Mean King’s problem is formulated as a retrodiction problem among noncommutative observables. In this paper, we reformulate Mean King’s problem using Shannon’s entropy as a first step of introducing quantum uncertainty relation with delayed classical information. As a result, we give informational and statistical meanings to the estimation on Mean King problem. As its application, we give an alternative proof of nonexistence of solutions of Mean King’s problem for qubit system without using entanglement.

Abstract:
We make a brief historical revision of action-at-a-distance in quantum mechanics. Non-locality has been mostly related to systems of two particles in an entangled state. We show that this effect is also apparent in some experiments with individual particles. An easily performed experiment in this regard is introduced.

Abstract:
The quantum metric tensor was introduced for defining the distance in the parameter space of a system. However, it is also useful for other purposes, like predicting quantum phase transitions. Due to the physical information this tensor provides, its gauge independence sounds reasonable. Moreover, its original construction was made by looking for this gauge independence. The aim of this paper, however, is to prove that the quantum metric tensor does depend on the gauge. In addition, a real gauge invariant quantum metric tensor is introduced. A related concept is the quantum fidelity, which is also shown to depend on the gauge in this paper. The gauge dependences are explicitly shown by computing the quantum metric tensor and the quantum fidelity of the Landau problem in different gauges. Then, a real gauge independent metric tensor is proposed and computed for the same Landau problem. Since the gauge dependences have not been observed before, the results of this paper might lead to a new study of topics that are believed to be completely understood.

Abstract:
In this paper, it showed that the orthodox version of quantum mechanics contradicts the idea that conservation laws are valid in individual processes of measurement.

Abstract:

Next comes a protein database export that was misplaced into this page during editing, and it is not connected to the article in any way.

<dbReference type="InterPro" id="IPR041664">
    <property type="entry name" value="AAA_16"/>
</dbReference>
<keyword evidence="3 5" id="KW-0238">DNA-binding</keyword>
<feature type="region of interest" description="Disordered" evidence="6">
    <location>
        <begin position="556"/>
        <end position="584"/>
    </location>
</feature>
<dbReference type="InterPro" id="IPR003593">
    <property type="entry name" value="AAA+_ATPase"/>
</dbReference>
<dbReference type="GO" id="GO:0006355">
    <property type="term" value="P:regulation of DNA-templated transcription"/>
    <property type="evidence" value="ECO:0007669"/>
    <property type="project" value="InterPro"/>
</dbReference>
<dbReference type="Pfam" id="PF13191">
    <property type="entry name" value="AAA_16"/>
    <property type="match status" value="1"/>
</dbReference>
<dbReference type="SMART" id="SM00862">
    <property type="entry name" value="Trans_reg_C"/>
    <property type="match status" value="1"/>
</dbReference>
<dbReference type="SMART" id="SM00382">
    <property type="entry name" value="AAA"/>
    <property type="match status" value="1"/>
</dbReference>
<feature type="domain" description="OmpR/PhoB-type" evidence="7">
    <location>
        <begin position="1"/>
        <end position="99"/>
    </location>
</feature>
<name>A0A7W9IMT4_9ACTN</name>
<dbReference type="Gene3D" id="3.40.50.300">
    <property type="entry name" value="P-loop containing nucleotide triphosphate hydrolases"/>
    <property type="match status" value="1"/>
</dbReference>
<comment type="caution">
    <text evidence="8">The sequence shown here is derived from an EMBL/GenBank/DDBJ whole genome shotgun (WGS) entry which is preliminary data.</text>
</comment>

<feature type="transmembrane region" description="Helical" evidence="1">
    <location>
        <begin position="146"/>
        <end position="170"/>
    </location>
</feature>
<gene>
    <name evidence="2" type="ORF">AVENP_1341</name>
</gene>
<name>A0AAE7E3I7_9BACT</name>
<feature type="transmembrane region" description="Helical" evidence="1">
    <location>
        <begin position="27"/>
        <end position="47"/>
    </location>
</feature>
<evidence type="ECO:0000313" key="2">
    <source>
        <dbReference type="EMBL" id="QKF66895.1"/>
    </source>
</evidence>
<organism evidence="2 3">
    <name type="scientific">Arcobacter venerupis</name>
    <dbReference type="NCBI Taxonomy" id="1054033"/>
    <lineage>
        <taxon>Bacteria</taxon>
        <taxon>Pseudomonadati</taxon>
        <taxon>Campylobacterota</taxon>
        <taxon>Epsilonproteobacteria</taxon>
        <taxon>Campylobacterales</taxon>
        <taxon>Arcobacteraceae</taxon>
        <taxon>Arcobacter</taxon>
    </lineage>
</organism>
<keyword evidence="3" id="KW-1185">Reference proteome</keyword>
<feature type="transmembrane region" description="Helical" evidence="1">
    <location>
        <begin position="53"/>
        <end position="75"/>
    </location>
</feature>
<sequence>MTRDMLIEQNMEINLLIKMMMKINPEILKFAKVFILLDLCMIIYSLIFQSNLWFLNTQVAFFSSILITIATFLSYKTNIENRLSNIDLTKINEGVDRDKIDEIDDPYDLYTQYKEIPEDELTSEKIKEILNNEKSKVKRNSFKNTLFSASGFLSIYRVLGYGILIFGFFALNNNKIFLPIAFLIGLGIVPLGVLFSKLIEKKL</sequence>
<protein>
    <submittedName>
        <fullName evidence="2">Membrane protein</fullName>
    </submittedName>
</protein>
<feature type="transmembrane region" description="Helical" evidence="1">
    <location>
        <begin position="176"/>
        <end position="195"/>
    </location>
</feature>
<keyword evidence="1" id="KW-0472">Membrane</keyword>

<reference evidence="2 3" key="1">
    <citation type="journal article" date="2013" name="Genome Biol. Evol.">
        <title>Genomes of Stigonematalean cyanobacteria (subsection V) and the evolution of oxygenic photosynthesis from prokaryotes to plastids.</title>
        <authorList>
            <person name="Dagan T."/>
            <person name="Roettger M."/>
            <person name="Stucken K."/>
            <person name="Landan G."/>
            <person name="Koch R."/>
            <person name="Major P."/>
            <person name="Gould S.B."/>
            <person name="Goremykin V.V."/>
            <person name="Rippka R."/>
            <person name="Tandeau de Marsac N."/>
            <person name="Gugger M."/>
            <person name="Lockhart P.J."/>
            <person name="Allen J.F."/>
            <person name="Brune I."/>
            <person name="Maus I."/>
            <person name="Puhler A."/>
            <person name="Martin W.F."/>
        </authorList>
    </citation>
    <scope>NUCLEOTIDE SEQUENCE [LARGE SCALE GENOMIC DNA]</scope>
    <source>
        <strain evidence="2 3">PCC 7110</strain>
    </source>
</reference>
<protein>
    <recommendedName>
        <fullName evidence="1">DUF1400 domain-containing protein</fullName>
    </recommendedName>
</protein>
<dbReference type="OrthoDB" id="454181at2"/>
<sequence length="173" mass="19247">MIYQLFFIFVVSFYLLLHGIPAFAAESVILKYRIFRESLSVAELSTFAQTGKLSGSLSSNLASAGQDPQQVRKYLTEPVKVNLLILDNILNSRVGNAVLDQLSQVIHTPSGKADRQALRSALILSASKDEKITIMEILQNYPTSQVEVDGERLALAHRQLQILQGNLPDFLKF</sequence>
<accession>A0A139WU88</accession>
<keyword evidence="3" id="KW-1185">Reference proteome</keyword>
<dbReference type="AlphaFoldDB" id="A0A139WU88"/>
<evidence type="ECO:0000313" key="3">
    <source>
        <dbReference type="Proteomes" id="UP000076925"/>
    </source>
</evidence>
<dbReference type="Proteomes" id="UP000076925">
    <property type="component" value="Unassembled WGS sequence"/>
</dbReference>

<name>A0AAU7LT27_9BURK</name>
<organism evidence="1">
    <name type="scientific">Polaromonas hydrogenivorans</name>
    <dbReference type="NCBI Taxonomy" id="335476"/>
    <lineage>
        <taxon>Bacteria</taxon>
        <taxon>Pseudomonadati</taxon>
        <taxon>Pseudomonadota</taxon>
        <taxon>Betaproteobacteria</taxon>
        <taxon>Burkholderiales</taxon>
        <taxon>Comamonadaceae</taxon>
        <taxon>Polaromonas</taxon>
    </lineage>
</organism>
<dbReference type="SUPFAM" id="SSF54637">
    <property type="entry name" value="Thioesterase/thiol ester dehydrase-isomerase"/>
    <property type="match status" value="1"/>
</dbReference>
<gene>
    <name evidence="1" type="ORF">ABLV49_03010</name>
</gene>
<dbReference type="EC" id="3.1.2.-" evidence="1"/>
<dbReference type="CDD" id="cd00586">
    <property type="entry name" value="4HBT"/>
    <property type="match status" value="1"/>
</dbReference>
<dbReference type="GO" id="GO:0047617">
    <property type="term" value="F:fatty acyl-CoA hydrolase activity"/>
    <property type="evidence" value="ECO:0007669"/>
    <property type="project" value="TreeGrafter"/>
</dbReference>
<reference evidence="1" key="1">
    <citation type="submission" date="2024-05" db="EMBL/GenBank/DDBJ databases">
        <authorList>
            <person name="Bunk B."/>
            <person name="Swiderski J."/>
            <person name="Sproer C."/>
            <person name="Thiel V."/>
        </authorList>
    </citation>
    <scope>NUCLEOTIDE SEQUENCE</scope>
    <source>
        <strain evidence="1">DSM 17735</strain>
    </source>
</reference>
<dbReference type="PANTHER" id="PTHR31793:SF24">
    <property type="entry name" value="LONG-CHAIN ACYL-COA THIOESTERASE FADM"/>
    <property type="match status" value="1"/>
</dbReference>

We report on interviews conducted with twenty-one elementary school children (grades 1-5) about a number of Earth science concepts. These interviews were undertaken as part of a teacher training video series designed specifically to assist elementary teachers in learning essential ideas in Earth science. As such, children were interviewed about a wide array of earth science concepts, from rock formation to the Earth’s interior. We analyzed interview data primarily to determine whether or not young children are capable of inferring understanding of the past based on present-day observation (retrodictive reasoning) in the context of Earth science. This work provides a basis from which curricula for teaching earth and environmental sciences can emerge, and suggests that new studies into the retrodictive reasoning abilities of young children are needed, including curricula that encourage inference of the past from modern observations.

Abstract:
Loop quantum gravity is considered to be one of the two major candidates for a theory of quantum gravity. The most appealing aspect about this theory is it predicts that spacetime is not continuous; both space and time have a discrete nature. Simply, space is not infinitely divisible, but it has a granular structure, and time does not flow continuously like a smooth river. This paper demonstrates a review for two missed (unnoted) observations that support the discreteness of the spacetime. The content of this paper does not validate the specific model of quantized geometry of the spacetime which is predicted by the theory itself. Instead, it proves that time does not flow continuously. But it flows in certain, discrete steps, like a ticking of a clock, due to a simple observation which is absence of any possible value of time that can exist between the present and the future. Regarding space, it validates the spatial discreteness, and the existence of spatial granules (space quanta) due to a simple observation which is the existence of the origin position in a coordinates system. All of this is achieved by reviewing the concept of discreteness itself, and applied directly to the observations.